State law doesn't require school hours signs at speed camera locations

Shirley Cunningham, a Hempstead School District crossing guard Shirley Cunningham, a Hempstead School District crossing guard for 10 years, helps students safely navigate the intersection of Fulton Avenue and Clinton Street -- a job she accomplishes while listening to gospel music and moving to the beat.  June 16, 2014 (Credit: Newsday / Jessica Rotkiewicz)

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Judy Cartwright Judy Cartwright

Judy Cartwright writes the Community Watchdog column ...

How will drivers know what hours the new school speed cameras in Nassau County will be in effect? We told you recently that the county said school hours are supposed to be posted on speed limit signs.

A day later, we got a call from a Hempstead resident who said that's not the case, at least not at a school in his community.

"There are no posted hours on these school zone signs," Troy Martinez said of Franklin Elementary School on South Franklin Street.

"My wife was just reading about how Nassau has speed cameras already in effect," he said. "And today, I noticed a little van snapping pictures across from Franklin School -- in August! How will we know what hours these cameras are in use?"

So we put the question to the county again. Traffic safety coordinator Christopher Mistron called from his vacation to report that the Franklin School appears to be the only speed camera location where school hours aren't posted on the speed limit signs. "We will have to address the issue of the [school] times," he said.

He added that although posting the hours is not a requirement -- and we couldn't find anything in the state law that mandates it -- the county is "trying to make this program as visible as possible."

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Nassau has been installing warning signs at each school where a speed camera has been set up. One of Martinez' concerns centered on the positioning of the signs and their proximity to the van that houses the cameras.

The first sign drivers see as they approach the school is the School Speed Zone, in this case, 20 mph. About 100 feet later, a sign says Speed Limit Enforced by Photo/Video. On the day we visited, the mobile van was positioned across the street from the school, about 100 feet from the warning signs on both approaches.

"By the time drivers see the sign, it's too late," Martinez said.

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But Mistron said the cameras are "not picking up drivers at the beginning" of the school zone.

The camera isn't activated until a vehicle has passed the van, he said -- the camera takes photos of the rear license plate -- so a driver should have time to slow down to avoid a ticket.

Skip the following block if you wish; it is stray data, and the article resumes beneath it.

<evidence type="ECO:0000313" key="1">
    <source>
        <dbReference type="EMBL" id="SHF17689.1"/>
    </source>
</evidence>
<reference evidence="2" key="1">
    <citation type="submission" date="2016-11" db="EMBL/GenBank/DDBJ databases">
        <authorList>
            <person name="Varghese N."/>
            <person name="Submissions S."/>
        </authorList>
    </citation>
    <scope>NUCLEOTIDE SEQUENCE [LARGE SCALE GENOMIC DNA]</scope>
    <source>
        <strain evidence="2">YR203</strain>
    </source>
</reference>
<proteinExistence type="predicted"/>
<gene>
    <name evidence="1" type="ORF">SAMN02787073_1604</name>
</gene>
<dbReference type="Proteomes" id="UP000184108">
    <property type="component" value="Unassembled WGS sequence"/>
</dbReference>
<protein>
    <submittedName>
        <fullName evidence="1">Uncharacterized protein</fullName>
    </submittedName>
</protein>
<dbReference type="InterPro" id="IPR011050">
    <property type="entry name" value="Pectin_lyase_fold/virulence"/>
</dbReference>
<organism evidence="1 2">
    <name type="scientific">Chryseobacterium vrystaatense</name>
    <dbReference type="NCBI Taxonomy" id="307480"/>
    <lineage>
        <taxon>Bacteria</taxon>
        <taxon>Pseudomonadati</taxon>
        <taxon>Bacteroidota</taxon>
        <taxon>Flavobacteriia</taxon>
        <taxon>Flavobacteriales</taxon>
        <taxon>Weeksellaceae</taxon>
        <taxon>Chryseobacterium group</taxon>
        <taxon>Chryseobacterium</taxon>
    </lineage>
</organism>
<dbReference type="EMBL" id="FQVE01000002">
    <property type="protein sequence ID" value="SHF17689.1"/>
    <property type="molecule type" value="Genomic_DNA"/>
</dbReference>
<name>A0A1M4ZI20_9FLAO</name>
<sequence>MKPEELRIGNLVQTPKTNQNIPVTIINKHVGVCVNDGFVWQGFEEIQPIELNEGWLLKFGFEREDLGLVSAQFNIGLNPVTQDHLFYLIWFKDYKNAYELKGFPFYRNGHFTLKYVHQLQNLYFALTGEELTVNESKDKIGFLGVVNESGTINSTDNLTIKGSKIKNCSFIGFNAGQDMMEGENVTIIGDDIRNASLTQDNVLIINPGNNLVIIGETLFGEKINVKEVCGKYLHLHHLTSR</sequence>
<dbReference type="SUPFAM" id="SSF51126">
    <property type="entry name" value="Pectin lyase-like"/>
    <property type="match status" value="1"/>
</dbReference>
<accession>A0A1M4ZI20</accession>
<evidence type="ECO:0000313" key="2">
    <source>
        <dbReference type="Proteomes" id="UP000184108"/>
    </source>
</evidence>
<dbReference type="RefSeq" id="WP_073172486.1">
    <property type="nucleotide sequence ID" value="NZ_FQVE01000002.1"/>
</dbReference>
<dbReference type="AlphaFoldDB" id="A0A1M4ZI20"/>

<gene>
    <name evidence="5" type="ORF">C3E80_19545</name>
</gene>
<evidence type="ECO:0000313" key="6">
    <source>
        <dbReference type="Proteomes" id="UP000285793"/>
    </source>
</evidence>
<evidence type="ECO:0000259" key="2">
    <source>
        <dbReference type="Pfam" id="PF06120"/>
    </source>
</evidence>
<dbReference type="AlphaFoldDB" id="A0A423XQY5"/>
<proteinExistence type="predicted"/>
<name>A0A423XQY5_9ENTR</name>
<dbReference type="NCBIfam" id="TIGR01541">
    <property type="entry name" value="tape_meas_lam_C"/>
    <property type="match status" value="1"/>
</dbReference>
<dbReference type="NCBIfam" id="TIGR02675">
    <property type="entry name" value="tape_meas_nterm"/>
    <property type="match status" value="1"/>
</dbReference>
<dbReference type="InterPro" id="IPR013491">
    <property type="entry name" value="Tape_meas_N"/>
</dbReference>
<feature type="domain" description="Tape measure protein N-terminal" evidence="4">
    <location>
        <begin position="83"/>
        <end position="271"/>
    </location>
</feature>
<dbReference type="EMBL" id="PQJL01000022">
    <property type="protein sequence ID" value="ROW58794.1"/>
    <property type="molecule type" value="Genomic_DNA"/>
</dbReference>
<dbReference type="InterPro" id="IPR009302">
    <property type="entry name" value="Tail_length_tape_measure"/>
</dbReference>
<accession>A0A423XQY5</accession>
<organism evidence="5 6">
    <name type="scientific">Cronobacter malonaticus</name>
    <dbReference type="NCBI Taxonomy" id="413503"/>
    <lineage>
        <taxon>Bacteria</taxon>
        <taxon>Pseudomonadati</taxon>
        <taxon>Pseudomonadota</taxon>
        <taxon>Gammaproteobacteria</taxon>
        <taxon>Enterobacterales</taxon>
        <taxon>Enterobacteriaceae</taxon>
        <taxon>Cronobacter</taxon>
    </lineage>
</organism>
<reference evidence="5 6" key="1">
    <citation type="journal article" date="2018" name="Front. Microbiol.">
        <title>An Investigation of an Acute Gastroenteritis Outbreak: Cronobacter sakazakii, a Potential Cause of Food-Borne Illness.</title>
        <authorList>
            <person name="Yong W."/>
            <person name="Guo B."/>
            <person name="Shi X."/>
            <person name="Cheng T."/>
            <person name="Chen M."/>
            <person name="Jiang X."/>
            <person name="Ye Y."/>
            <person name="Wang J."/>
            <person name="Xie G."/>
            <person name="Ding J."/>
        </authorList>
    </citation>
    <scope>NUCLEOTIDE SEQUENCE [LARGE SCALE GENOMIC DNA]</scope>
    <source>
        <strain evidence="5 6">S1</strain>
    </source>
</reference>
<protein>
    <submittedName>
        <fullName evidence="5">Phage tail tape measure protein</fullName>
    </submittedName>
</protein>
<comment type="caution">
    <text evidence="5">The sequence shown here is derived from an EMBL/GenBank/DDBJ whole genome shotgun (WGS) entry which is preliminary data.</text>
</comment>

"The way the camera is set up . . . the car is halfway within the school zone before a violation is issued," he said.

Here's a reminder of what to expect as the speed camera rollout in Nassau continues:

Each school district can have one speed camera. That's 56 cameras throughout the county.

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The cameras will be in use from one hour before school until one hour after. They've been activated in recent weeks at schools with summer sessions.

They will also be active during student activities, from one half-hour before until one half-hour after.

And the price of a violation? A $50 fine, plus a $30 administrative fee.

As for Suffolk: The county's program is due to begin early next year.

-- JUDY CARTWRIGHT

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A Park and Ride lot in Dix Hills has received two signs intended to impose order on exiting traffic.

The signs became necessary because drivers leaving the parking lot on Commack Road at the Long Island Expressway made it a habit to turn left in defiance of a sign prohibiting such turns. That sign, which bore a right-turn arrow and the word "only," has been replaced by two signs that spell out "RIGHT TURN ONLY" in capital letters.

We mentioned the problem in March, after Peter Gerbasi, who lives nearby, told us that those drivers were making it unsafe for anyone trying to enter Commack Road from across the road, on Milligan Street.

Suffolk County installed the signs -- Commack Road is County Road 4 -- after evaluating suggestions from Gerbasi as well as a letter from the commanding officer of the Second Precinct. Both also recommended a change that would make a left turn more difficult: squaring off the beveled edges of an existing traffic island to make it more of an obstacle. But county spokeswoman Vanessa Baird-Streeter said that change will not be made because the island meets the standards in the Federal Highway Administration's Manual on Uniform Traffic Control Devices.

The new signs, "along with continued police enforcement, may improve driver compliance with the existing right-turn only restriction on the exiting movement," she said.

Gerbasi was glad to have new signs but expressed regret that the county didn't adopt the traffic island suggestion or a third: a sign reminding drivers to stop before the "junction box" painted on the pavement at the entrance to Milligan Street. Baird-Streeter said the existing markings and sign -- which reads "DO NOT BLOCK SIDE ROAD" -- comply with the Federal Highway Administration guidelines.

Even so, Gerbasi said, "a lot of people don't realize what that box means."

Huntington Town has installed two streetlights at the site at the recommendation of Insp. Edward Brady, the precinct's commanding officer. Brady asked his officers to boost enforcement in an effort to crack down on the traffic violations.

-- MICHAEL R. EBERT

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